Automotive shock absorbers and struts do more than just provide a comfortable ride. Their most important function is to influence the control and handling characteristics of your vehicle. Without them, a vehicle would continually bounce and bounce down the road, making driving extremely difficult. Shocks and struts are designed to help keep your tires on the road. They control the action of the spring to resist bottoming out like when you hit a pothole and keep the movement of the springs under control when they rebound. Shocks provide resistance by forcing hydraulic fluid (oil) through valves in the piston as it moves up and down. Because the oil cannot be compressed, only a certain amount of fluid can be forced through these valves, which creates resistance to the vehicle movement. Premium shocks and struts are superior to regular hydraulic shocks because air in the shock is replaced by pressurized nitrogen gas. This advancement in technology prevents bubbles from forming in the hydraulic fluid. These bubbles, called foaming reduce the ability of shocks to provide resistance and prevent bounce. Gas shocks also quicken the response of a shock’s movement thereby increasing comfort and control under all conditions.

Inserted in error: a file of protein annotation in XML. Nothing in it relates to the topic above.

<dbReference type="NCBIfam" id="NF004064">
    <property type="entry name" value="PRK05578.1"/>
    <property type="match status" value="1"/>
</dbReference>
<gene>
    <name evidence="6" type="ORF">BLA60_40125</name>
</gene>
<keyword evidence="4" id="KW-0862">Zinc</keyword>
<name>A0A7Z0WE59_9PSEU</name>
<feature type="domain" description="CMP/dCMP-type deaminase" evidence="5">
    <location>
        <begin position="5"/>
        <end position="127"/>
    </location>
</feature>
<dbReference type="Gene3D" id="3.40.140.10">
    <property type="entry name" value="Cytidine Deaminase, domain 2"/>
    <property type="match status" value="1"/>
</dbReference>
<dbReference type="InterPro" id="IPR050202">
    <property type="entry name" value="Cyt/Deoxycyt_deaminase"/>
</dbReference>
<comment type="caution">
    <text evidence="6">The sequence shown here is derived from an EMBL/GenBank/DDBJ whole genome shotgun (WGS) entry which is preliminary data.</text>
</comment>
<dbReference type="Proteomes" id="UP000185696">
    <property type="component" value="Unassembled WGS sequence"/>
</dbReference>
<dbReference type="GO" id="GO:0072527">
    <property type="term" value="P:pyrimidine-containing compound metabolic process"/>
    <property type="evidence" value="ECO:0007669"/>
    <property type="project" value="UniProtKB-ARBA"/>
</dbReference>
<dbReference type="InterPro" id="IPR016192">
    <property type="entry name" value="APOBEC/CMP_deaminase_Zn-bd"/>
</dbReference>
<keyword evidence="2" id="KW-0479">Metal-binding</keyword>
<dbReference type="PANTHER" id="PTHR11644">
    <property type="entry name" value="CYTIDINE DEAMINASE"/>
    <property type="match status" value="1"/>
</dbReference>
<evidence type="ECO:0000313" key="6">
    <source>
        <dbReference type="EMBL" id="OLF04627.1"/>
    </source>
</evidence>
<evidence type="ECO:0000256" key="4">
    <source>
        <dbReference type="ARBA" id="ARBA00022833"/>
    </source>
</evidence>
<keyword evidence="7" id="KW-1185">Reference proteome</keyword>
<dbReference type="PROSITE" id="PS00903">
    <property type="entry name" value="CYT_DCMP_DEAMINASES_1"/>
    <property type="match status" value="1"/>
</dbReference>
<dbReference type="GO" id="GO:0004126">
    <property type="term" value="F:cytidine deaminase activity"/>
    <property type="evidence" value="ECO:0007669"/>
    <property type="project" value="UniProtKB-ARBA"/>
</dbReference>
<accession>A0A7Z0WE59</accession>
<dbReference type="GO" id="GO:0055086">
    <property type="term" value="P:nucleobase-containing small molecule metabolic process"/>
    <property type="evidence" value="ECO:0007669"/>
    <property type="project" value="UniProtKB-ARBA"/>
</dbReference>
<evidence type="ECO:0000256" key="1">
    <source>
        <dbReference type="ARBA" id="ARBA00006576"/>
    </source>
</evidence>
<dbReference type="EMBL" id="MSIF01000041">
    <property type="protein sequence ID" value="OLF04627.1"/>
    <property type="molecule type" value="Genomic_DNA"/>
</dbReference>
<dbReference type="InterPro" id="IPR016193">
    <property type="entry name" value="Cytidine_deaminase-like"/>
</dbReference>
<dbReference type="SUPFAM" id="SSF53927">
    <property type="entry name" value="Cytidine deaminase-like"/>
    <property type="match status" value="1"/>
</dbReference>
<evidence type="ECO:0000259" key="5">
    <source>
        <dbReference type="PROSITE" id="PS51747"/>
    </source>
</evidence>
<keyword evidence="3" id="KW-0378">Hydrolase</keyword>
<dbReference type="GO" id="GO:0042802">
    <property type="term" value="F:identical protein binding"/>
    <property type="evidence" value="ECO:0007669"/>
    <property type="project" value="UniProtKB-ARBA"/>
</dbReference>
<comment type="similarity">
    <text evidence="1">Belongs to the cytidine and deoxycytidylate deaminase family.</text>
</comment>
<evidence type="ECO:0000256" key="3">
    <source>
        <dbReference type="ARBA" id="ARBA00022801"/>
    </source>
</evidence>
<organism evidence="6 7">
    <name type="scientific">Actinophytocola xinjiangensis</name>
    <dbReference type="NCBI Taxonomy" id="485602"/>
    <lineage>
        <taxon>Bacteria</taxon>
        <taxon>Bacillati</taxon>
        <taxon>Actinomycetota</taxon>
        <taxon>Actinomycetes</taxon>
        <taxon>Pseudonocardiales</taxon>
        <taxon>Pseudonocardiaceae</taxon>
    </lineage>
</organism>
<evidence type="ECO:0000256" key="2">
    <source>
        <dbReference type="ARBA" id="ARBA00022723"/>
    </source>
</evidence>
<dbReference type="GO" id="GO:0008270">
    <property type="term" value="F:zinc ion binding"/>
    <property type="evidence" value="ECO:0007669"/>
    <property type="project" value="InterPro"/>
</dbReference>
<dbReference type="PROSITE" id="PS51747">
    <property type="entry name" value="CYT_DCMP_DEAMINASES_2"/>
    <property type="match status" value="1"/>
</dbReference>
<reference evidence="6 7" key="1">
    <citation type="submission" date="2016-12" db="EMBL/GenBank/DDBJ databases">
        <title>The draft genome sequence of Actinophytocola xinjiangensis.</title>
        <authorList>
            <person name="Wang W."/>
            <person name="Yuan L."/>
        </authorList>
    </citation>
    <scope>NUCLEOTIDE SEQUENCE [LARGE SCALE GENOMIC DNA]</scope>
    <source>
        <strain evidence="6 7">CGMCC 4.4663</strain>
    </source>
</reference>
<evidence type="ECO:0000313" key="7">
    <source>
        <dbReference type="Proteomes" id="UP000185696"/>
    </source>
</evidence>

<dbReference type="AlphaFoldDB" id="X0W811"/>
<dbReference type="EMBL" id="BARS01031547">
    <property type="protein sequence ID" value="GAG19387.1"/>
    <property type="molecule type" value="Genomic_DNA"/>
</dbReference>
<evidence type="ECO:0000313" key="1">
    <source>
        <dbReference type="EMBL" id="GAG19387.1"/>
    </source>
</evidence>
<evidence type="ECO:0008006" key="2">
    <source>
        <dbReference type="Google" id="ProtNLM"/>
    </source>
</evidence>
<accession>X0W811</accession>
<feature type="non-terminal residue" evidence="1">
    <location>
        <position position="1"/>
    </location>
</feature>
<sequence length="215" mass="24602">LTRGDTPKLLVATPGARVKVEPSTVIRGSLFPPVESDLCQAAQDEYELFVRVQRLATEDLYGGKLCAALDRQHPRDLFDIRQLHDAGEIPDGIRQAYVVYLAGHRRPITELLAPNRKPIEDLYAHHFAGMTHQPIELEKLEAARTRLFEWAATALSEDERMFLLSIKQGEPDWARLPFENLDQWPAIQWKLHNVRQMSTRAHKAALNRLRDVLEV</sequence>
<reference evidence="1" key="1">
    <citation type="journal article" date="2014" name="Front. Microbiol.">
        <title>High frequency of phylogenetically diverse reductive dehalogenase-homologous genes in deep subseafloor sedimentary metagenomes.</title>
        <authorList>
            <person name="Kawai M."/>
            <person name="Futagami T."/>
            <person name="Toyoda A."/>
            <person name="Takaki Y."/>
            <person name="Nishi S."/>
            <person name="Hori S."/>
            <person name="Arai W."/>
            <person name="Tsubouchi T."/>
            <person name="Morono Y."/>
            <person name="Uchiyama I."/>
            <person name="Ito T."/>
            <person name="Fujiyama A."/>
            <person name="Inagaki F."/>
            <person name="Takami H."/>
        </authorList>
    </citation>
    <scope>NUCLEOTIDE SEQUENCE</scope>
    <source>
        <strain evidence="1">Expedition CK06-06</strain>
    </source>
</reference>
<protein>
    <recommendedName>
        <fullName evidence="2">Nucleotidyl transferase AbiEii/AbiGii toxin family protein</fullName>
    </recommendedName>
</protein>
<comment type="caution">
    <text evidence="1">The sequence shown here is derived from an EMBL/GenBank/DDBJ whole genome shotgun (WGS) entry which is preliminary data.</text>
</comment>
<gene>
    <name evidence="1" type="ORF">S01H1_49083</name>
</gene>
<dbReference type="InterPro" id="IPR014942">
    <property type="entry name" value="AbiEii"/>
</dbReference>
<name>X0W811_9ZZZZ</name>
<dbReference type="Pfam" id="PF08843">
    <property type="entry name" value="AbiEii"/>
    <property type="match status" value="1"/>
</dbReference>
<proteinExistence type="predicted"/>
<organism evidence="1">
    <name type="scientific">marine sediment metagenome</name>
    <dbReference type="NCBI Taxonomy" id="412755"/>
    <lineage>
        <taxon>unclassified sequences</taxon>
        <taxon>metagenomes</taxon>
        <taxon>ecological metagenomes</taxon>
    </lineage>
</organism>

Symptoms to Look For:
- Visual Signs: If you’re wondering when to replace your shocks and struts, examine your vehicle for signs of problems. If there are noticeable fluid leaks; if the shocks, struts or mounts look dented or damaged; or if your tires show unusual wear patterns, like cupping, it may be time to replace them.
- Mileage: Testing has shown that at around 50,000 miles, original equipment shocks and struts may be worn to the point of needing replacing (depending on vehicle and driving conditions).
- Vehicle Handling: It can be hard to tell when to replace your struts, but if you experience a generally bumpy or rough ride; have poor steering , stiffness or noise when steering; have inconsistency when braking; or swerving while turning or changing lanes, it’s possibly time for new struts and shocks.